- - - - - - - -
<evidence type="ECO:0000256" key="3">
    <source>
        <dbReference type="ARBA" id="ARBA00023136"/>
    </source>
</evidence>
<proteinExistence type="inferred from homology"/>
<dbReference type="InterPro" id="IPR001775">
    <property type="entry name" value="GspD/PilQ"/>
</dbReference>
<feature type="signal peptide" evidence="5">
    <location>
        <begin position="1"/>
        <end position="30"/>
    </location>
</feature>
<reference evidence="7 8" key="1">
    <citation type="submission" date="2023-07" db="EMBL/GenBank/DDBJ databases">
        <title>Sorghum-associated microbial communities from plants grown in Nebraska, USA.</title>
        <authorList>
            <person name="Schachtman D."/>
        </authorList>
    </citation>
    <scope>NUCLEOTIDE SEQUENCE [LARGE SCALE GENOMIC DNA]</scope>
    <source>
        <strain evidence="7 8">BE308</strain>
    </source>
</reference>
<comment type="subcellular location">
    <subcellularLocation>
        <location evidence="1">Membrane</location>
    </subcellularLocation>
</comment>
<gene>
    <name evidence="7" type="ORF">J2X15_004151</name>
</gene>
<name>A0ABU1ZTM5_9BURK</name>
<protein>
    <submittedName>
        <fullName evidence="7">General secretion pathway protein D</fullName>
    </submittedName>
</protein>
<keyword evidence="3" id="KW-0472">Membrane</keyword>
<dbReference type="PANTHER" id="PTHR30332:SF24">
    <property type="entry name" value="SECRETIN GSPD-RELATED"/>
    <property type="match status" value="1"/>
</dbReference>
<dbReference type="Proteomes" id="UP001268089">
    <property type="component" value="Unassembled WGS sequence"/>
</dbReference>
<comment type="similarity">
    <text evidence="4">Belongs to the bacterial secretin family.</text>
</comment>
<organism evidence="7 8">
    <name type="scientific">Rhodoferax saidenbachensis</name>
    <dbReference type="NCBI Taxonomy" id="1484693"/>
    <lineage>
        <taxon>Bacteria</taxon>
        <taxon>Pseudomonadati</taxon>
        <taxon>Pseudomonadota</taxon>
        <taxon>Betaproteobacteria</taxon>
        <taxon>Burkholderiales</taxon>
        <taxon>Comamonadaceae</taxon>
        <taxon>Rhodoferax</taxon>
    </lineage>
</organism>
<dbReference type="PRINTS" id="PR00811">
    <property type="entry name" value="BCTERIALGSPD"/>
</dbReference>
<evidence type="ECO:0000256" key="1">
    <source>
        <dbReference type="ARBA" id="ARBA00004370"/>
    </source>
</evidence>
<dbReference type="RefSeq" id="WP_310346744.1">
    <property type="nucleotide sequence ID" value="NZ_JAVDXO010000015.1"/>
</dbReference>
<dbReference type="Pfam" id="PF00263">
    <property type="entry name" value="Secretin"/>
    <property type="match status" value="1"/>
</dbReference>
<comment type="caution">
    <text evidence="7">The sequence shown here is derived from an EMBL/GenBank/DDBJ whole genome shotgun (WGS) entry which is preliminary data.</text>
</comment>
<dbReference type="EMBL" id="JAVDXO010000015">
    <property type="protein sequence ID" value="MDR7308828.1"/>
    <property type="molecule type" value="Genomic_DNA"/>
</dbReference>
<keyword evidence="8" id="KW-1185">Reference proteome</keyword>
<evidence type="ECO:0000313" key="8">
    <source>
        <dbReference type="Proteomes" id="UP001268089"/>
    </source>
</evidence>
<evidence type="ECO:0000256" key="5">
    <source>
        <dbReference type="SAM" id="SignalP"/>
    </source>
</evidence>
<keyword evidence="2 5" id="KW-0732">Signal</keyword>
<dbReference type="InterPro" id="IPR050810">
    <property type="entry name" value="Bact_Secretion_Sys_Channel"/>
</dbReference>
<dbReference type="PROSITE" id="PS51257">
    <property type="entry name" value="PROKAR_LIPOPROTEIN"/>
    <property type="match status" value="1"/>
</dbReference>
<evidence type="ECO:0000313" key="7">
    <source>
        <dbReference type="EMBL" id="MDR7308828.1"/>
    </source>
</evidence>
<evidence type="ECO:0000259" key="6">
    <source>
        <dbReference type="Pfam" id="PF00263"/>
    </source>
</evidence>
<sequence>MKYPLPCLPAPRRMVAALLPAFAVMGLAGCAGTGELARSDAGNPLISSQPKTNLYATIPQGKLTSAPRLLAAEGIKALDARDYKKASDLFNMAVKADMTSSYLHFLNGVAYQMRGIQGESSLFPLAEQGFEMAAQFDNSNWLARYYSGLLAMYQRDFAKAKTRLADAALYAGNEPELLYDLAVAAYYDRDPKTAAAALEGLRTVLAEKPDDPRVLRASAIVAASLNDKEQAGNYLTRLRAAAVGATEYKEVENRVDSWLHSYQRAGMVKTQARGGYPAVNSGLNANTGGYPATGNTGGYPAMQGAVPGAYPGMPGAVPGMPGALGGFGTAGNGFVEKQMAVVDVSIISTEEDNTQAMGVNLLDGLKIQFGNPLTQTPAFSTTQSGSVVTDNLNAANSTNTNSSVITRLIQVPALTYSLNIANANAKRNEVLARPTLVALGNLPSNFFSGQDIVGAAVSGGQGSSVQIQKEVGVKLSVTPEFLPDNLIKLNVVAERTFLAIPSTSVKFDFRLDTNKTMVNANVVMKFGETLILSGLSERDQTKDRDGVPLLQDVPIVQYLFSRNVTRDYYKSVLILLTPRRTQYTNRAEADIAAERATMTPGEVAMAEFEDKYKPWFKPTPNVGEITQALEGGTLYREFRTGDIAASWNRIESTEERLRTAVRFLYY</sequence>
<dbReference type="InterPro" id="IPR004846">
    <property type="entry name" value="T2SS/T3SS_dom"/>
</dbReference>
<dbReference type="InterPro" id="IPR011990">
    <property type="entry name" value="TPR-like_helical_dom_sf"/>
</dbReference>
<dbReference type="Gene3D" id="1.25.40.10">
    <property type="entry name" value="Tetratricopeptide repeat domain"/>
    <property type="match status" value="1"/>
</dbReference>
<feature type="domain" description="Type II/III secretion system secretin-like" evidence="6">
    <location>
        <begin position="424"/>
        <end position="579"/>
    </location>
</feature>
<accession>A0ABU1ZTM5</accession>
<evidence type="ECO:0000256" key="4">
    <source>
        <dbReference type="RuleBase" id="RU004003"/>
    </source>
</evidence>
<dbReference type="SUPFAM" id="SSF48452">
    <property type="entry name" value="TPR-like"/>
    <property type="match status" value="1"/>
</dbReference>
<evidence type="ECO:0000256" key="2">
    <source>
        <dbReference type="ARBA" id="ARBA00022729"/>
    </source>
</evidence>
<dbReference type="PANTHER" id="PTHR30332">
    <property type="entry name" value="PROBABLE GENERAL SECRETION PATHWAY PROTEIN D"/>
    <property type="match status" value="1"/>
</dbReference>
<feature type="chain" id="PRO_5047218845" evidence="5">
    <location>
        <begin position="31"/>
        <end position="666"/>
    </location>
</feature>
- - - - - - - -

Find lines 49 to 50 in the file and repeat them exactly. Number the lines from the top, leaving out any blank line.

</dbReference>
<comment type="similarity">